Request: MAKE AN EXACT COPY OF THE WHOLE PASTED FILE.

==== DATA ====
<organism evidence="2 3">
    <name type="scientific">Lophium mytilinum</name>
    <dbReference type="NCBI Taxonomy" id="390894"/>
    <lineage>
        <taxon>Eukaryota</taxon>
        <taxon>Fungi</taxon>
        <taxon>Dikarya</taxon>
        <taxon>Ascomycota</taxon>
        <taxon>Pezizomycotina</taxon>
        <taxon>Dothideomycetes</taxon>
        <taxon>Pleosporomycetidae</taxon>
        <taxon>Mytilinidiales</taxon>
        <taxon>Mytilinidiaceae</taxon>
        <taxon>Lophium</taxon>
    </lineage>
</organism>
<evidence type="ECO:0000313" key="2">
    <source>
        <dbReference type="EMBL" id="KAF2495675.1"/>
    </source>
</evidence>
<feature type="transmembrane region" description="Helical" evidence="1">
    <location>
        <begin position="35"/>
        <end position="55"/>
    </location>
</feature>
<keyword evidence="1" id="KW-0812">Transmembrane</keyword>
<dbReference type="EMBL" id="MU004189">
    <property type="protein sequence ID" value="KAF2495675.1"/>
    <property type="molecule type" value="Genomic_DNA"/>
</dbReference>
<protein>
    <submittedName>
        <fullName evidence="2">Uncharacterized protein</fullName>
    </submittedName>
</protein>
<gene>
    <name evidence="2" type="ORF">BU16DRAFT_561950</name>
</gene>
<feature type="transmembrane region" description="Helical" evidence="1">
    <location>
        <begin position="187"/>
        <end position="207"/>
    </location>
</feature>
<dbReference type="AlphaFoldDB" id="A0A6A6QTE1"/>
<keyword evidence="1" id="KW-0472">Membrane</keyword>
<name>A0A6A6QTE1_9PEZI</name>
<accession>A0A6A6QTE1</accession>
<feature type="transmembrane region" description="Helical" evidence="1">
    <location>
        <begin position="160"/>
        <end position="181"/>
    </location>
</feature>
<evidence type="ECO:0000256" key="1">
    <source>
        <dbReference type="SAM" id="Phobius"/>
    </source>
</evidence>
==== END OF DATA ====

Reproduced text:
<organism evidence="2 3">
    <name type="scientific">Lophium mytilinum</name>
    <dbReference type="NCBI Taxonomy" id="390894"/>
    <lineage>
        <taxon>Eukaryota</taxon>
        <taxon>Fungi</taxon>
        <taxon>Dikarya</taxon>
        <taxon>Ascomycota</taxon>
        <taxon>Pezizomycotina</taxon>
        <taxon>Dothideomycetes</taxon>
        <taxon>Pleosporomycetidae</taxon>
        <taxon>Mytilinidiales</taxon>
        <taxon>Mytilinidiaceae</taxon>
        <taxon>Lophium</taxon>
    </lineage>
</organism>
<evidence type="ECO:0000313" key="2">
    <source>
        <dbReference type="EMBL" id="KAF2495675.1"/>
    </source>
</evidence>
<feature type="transmembrane region" description="Helical" evidence="1">
    <location>
        <begin position="35"/>
        <end position="55"/>
    </location>
</feature>
<keyword evidence="1" id="KW-0812">Transmembrane</keyword>
<dbReference type="EMBL" id="MU004189">
    <property type="protein sequence ID" value="KAF2495675.1"/>
    <property type="molecule type" value="Genomic_DNA"/>
</dbReference>
<protein>
    <submittedName>
        <fullName evidence="2">Uncharacterized protein</fullName>
    </submittedName>
</protein>
<gene>
    <name evidence="2" type="ORF">BU16DRAFT_561950</name>
</gene>
<feature type="transmembrane region" description="Helical" evidence="1">
    <location>
        <begin position="187"/>
        <end position="207"/>
    </location>
</feature>
<dbReference type="AlphaFoldDB" id="A0A6A6QTE1"/>
<keyword evidence="1" id="KW-0472">Membrane</keyword>
<name>A0A6A6QTE1_9PEZI</name>
<accession>A0A6A6QTE1</accession>
<feature type="transmembrane region" description="Helical" evidence="1">
    <location>
        <begin position="160"/>
        <end position="181"/>
    </location>
</feature>
<evidence type="ECO:0000256" key="1">
    <source>
        <dbReference type="SAM" id="Phobius"/>
    </source>
</evidence>